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The debate was an unwieldy affair as moderator Wolf Blitzer jumped around among the eight candidates, meaning some of them never answered major questions, such as whether they would authorize an attack on Iran or aid an Israeli strike.

But across the two hours, different versions of conservatism emerged over the scope of powers the federal government should have to combat terrorism.

Mr. Gingrich and Mr. Perry said they would seek to strengthen the Patriot Act to give the president more powers to try to stop future attacks.

Mr. Romney said there needs to be a distinction between criminal law and the rules of war.

“For those that understand the difference between the two, they understand we need tools when war is waged domestically,” Mr. Romney said.

Mr. Romney took his strongest stand of the debate in opposing the automatic defense spending cuts that are now slated to take effect in 2013 after the deficit supercommittee failed Monday to reach a $1.2 trillion debt deal.

But Mr. Paul, a Texas Republican who has emerged as a chief defender of limited intervention and constitutional liberties, said there’s plenty of cutting room.

“It seems like nobody cares about the budget. We’re in big trouble, and nobody wants to cut anything,” he said.

Also taking part in the debate were former corporate CEO Herman Cain, former Utah Gov. Jon Huntsman Jr. and former Sen. Rick Santorum of Pennsylvania.

With Iowa’s first-in-the-nation caucuses less than six weeks away, there’s little time left for candidates seeking to make a move into the top tier, which currently consists of Mr. Romney, Mr. Gingrich and to a lesser extent Mr. Cain and Mr. Paul.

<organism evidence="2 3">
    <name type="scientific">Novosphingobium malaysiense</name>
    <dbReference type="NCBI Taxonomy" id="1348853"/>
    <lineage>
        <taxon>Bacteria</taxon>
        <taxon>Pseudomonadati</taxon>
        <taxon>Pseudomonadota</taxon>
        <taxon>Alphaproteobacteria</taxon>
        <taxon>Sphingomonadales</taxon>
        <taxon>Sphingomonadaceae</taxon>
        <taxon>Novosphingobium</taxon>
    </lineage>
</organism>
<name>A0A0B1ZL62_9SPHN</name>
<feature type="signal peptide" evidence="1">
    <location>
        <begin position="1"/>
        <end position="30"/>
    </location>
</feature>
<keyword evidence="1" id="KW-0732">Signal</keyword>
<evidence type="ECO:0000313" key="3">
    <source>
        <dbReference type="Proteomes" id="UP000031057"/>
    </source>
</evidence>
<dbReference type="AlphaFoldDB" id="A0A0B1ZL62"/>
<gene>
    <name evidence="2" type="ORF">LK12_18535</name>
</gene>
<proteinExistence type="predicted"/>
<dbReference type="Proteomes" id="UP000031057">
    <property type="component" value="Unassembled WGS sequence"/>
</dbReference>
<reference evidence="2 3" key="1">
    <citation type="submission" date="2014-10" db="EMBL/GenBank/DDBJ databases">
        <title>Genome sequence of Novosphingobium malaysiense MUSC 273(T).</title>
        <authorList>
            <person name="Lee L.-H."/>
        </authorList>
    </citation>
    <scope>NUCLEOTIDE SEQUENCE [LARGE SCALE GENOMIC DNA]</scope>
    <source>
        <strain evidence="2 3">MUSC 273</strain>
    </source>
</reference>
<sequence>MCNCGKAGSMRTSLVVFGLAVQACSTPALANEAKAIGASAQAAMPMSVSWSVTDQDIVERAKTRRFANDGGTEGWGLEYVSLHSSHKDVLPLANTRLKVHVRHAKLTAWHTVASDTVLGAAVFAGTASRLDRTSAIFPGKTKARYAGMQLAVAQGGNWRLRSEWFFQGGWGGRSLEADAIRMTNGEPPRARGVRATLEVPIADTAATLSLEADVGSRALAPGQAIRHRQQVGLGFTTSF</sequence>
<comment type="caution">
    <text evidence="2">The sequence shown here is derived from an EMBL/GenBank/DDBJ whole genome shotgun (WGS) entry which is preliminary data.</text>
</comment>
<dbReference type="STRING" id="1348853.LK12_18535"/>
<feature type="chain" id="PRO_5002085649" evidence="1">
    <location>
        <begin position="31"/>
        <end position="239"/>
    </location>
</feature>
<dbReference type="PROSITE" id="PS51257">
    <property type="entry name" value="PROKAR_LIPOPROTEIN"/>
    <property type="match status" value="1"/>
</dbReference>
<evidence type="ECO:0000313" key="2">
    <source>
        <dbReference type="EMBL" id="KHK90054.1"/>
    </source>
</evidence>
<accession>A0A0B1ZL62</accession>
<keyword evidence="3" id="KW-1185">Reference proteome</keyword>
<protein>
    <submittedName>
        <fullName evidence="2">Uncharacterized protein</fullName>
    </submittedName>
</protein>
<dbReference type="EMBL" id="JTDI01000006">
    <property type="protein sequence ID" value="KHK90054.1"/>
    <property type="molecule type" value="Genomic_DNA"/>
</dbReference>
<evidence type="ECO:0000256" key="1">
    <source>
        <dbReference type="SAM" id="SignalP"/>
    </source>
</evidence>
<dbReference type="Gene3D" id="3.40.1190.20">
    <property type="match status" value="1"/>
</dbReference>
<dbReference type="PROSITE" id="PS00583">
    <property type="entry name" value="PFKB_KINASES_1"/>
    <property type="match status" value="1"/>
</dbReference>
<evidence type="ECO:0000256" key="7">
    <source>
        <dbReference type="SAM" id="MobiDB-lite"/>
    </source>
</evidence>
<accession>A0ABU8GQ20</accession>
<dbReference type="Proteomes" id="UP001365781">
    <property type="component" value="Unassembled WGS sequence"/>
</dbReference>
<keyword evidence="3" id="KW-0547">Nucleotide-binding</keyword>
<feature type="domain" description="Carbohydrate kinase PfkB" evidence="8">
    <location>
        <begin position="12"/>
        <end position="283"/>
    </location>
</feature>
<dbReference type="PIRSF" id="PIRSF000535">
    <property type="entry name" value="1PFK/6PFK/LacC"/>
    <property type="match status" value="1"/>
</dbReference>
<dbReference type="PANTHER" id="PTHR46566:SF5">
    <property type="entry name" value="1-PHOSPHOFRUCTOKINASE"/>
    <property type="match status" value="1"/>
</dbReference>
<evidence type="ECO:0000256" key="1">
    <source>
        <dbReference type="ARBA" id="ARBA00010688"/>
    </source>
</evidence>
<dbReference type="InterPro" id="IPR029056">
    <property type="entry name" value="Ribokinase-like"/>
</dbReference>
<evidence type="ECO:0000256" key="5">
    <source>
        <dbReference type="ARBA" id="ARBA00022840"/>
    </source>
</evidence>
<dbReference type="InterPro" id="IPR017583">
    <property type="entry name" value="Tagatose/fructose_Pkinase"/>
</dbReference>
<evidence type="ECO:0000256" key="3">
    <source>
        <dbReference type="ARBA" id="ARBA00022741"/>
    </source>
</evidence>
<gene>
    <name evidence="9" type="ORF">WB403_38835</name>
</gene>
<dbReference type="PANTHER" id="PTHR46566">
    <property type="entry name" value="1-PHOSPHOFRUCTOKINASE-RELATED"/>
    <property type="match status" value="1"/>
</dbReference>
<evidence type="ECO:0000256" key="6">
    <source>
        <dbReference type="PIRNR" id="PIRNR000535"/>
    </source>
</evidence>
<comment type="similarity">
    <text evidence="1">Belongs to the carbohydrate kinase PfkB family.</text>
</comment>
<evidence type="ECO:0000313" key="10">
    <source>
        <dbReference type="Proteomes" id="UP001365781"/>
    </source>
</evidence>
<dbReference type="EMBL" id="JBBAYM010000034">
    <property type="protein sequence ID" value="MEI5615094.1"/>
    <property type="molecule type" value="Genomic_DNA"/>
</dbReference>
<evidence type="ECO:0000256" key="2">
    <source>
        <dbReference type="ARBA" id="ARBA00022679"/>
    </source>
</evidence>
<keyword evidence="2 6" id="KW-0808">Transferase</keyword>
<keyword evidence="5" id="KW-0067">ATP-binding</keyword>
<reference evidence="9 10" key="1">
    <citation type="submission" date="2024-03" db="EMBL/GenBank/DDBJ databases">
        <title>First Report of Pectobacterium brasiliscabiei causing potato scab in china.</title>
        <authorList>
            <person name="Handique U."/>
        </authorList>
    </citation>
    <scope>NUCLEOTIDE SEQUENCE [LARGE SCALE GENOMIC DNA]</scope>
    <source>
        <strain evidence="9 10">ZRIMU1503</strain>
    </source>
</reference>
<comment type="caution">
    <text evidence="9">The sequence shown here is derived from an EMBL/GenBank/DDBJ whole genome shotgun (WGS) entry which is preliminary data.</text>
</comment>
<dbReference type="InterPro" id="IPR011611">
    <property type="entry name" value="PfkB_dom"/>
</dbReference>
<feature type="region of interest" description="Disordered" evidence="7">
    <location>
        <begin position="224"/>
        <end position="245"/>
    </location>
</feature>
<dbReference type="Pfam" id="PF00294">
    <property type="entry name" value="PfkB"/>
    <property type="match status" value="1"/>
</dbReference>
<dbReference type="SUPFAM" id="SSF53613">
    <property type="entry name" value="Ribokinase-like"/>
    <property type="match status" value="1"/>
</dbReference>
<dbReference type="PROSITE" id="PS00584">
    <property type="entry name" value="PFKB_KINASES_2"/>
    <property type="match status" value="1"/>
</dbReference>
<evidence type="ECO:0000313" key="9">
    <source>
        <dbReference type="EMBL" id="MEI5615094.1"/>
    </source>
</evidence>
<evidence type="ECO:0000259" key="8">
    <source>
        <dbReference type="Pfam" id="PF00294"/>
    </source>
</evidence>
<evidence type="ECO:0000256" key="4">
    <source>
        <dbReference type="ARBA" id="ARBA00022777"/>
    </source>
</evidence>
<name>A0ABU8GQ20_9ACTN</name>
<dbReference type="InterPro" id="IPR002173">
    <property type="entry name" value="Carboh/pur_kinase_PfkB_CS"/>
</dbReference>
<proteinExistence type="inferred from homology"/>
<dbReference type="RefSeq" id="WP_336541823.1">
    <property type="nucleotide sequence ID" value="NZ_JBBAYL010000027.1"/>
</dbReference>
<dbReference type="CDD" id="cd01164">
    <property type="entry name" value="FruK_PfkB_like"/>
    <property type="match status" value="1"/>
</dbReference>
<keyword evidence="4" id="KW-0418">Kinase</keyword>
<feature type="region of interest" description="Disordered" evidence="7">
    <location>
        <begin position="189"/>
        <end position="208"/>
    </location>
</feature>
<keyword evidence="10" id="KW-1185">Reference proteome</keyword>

Mr. Gingrich is the latest to surge in polls. A new Quinnipiac University poll released Tuesday showed him atop the leader board nationally.

But the poll also held some warning signs for Mr. Gingrich that suggested his well-documented political past and extramarital affairs could come back to haunt him in the nomination race, leaving him to face the same sort of fate as Mrs. Bachmann, Mr. Perry and Mr. Cain — all of whom enjoyed stints at the front of the pack.

Mr. Romney, meanwhile, is doubling down on what appears to be a general election strategy aimed at making this a race between him and Mr. Obama. On Tuesday, he ran full-page advertisements in New Hampshire’s biggest newspapers and released a new television ad, in which he contended the policies of Mr. Obama have failed the nation.

The event Tuesday night in Washington marked the 11th debate since summer. It was the second debate this month to focus on foreign policy and the first time the major candidates stood on the same stage since the 12-member bipartisan congressional supercommittee tasked with coming up with $1.5 trillion in tax increases and/or spending cuts over the next 10 years announced that it had failed in its mission.

Now, under the deal Mr. Obama and congressional leaders agreed to over the summer, automatic cuts totaling $1.2 trillion, split between defense and domestic spending, are set to go into effect in 2013.

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